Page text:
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Centre Daily Times (State College, PA)
September 18, 2006
Section: CITY
Page: 1

Adam Smeltz

Editor's Note: This is the first installment in a three-part series that examines the record-size freshman class at University Park. Parts two and three will be published Tuesday and Wednesday. UNIVERSITY PARK -- Life inside Club 110 boasts a proud irreverence. Admission is an apple pie from McDonald's. The live entertainment may well be strip poker. And, if you're a girl, you're on the guest list. Greg Impink, of Greensburg, and five other Penn State freshmen run "the club," their name for the otherwise-bleak room 110 in Simmons Hall.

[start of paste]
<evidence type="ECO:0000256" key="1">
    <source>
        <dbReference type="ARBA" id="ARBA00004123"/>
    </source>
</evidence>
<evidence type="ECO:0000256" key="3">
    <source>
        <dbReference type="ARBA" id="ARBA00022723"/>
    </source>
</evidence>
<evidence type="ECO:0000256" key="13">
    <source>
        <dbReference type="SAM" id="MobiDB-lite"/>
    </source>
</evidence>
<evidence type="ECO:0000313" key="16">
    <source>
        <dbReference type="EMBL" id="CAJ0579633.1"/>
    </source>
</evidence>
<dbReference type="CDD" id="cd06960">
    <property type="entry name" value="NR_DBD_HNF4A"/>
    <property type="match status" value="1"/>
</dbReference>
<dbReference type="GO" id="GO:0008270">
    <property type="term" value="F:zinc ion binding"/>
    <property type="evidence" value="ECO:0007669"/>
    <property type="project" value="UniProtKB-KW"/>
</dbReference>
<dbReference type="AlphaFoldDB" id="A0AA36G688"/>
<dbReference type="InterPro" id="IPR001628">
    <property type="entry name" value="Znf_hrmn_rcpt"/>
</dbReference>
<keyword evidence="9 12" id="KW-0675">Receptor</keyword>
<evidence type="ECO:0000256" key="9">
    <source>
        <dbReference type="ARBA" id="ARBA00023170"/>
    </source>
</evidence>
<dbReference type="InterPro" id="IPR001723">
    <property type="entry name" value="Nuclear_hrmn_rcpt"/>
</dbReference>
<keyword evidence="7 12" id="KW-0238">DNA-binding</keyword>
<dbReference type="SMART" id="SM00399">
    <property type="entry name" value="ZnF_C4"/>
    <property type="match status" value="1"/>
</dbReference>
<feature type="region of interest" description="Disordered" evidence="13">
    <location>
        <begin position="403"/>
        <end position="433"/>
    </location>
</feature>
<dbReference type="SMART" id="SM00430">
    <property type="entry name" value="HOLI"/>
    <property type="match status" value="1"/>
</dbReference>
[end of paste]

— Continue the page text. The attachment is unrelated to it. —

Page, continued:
It's a cavernous space -- a converted study lounge -- that has become their home for the fall semester. About 890 other students at University Park have begun their academic year in similar temporary rooms, the buoyant quarters known as supplemental housing. "The laundry's not going to get done until there's nothing (clean) left," Impink said. Occupancy in supplemental housing is up from 875 students last fall, boosted by a record freshman class that has put new pressures on campus infrastructure. Roughly 8,300 freshmen have enrolled at University Park -- up from last year's record of 6,600 to 6,700. The housing division scrambled to find enough space for the newcomers, most of whom are required to live on campus. Some single-occupancy rooms became doubles. About 140 resident assistants gave up their private rooms and took on roommates, even if only temporarily. Renovations in North Halls went on hold. All told, on-campus occupancy has climbed from 13,665 students last fall to 14,110 this year. The total student population at University Park may have topped 42,000 for the first time, though an official count won't be complete until October. In the academic realm, the university added about 300 new course sections in 130 classes just to cope with the boom. The extra class sections, taught mainly by non-tenure-track instructors and lecturers, are projected to cost about $1.7 million. "Everybody did what they had to do so each of the students has a full-scale class schedule," university President Graham Spanier said. Acceptance rate goes 'off the charts' Penn State didn't get here overnight. These are, and have been, turbulent times for university enrollment. More Penn State students are graduating within four years, propelled out by fast-rising tuition, more efficient academic counseling and an improving job market. The portion of undergraduates who earn degrees within four years jumped from 48 percent in 2003 to 56 percent today, Provost Rodney Erickson said. The steady upward swing contributed to a crush of graduates since December -- well more than 9,000 of them at University Park. To keep campus enrollment here at or near 42,000, the administration planned to admit about 7,000 freshmen this fall, Erickson said. Then, according to official accounts, something funky happened. The portion of applicants who accepted offers to attend the university grew dramatically, Erickson said. "Our yield rate started to go off the charts," said Rob Pangborn, the dean for undergraduate education. He said the numbers went wild starting in late April. Penn State uses a precise formula to project what percentage of applicants will accept offers from the university. The university does not release that rate, known as the yield. Spanier said the 5-percentage-point increase this year was unprecedented. The university is trying to analyze what spurred it, Erickson said. Anecdotal evidence suggests that an 11-1 football season in 2005 was a factor, along with attention to Penn State in the media and high-profile research by the faculty. 'Please don't move me' In supplemental housing, freshmen said their class size is a point of pride. "It still is really selective," said Danielle Pavlansky, of the Youngstown, Ohio, area. Her roommate Kimberely Vincent, of Montclair, N.J., pointed to the record 94,000 applications submitted this year. Pavlansky, Vincent and four other first-year women have a view of Mount Nittany from their third-floor supplemental housing room in Simmons Hall. Even if more spacious and private dorm rooms become available, they won't want to leave supplemental housing, they said. The six, like others interviewed for this series, clamored to boast of the camaraderie and quick friendship of their tight-knit dorm group. "Once we met each other, we got really excited," said Leah Donnenberg, of Baltimore. And, "we have more space than anyone," Pavlansky said. Another high point, freshmen said, is that they pay $410 less per semester while in supplemental housing. "Honestly, I would choose this," said Sarah Donnenberg, of Baltimore, who lives in a supplemental room below her twin, Leah. "It's an overwhelmingly good situation." One roommate, Meghan Schiffer, of Long Island, N.Y., left only a whiff of doubt. "We're not being too nice with each other, but we're being polite at the same time," Schiffer said with a laugh. "That might change." Spanier, who makes himself accessible to students through e-mail, said he has heard no complaints from students in supplemental housing. "Without exception, every single student said, 'Please don't move me out of supplemental housing,' " he said. Rob Sakovich, a freshman from Washington, Pa., who lives in Club 110, has reasons for staying. "There's only one girl in the building I don't like," he said. Room for 42,000 Making space for the crowd, even in supplemental housing, took some doing. Housing leaders moved early this summer to encourage older dorm dwellers who were considering moving off campus to do so. They convinced 18 freshmen from Centre County to give up dorm contracts and live at home instead. In re turn, the students got credit for on-campus dining. The housing division also managed to lure eight freshmen from University Park to the Commonwealth Campuses for the year. Even through the stress, associate housing director Lynn DuBois said, Penn State has not shied from its goal of keeping most freshmen on campus. "We really believe freshmen living on campus get better grades and are able to develop socially and ethically," DuBois said. They also eat proportionately more burgers and fries than their older peers, said Lisa Wandel, the associate director of food services. Dorm kitchens have more food in reserves this fall, "just in case we run out of something," Wandel said. Dining areas in some dorms have expanded their hours to better accommodate the freshman class and other student schedules. In town, too, private landlords have felt the boom. The flow of older students off campus has helped drive down apartment vacancy rates to an estimated 5 percent, Dan Abruzzo said. He handles government relations for the Chamber of Business and Industry of Centre County. "I think it's a good temporary thing," Abruzzo said of the boost. "I think it's safe to say (the vacancy rates) will stay where they are or dip even more over the next three to four years," but only if enrollment is sustained. Apartment-vacancy rates had climbed to 7 percent to 10 percent in the past few years, as university enrollment stagnated and developers added off-campus housing. Setting the bar For now, this landscape is still new to the guys in Club 110. They're clinging to simple goals for the year. Jawaan Christian, of Lithonia, Ga., said his expectations are to pass his classes and to gain 20 pounds. Anthony Vaz, of Kenilworth, N.J., wants to focus on time management. Impink is scheduling quality time with the microwave. "I expect to finish my 24 packages of Ramen noodles," he said. Adam Smeltz can be reached at 231-4631.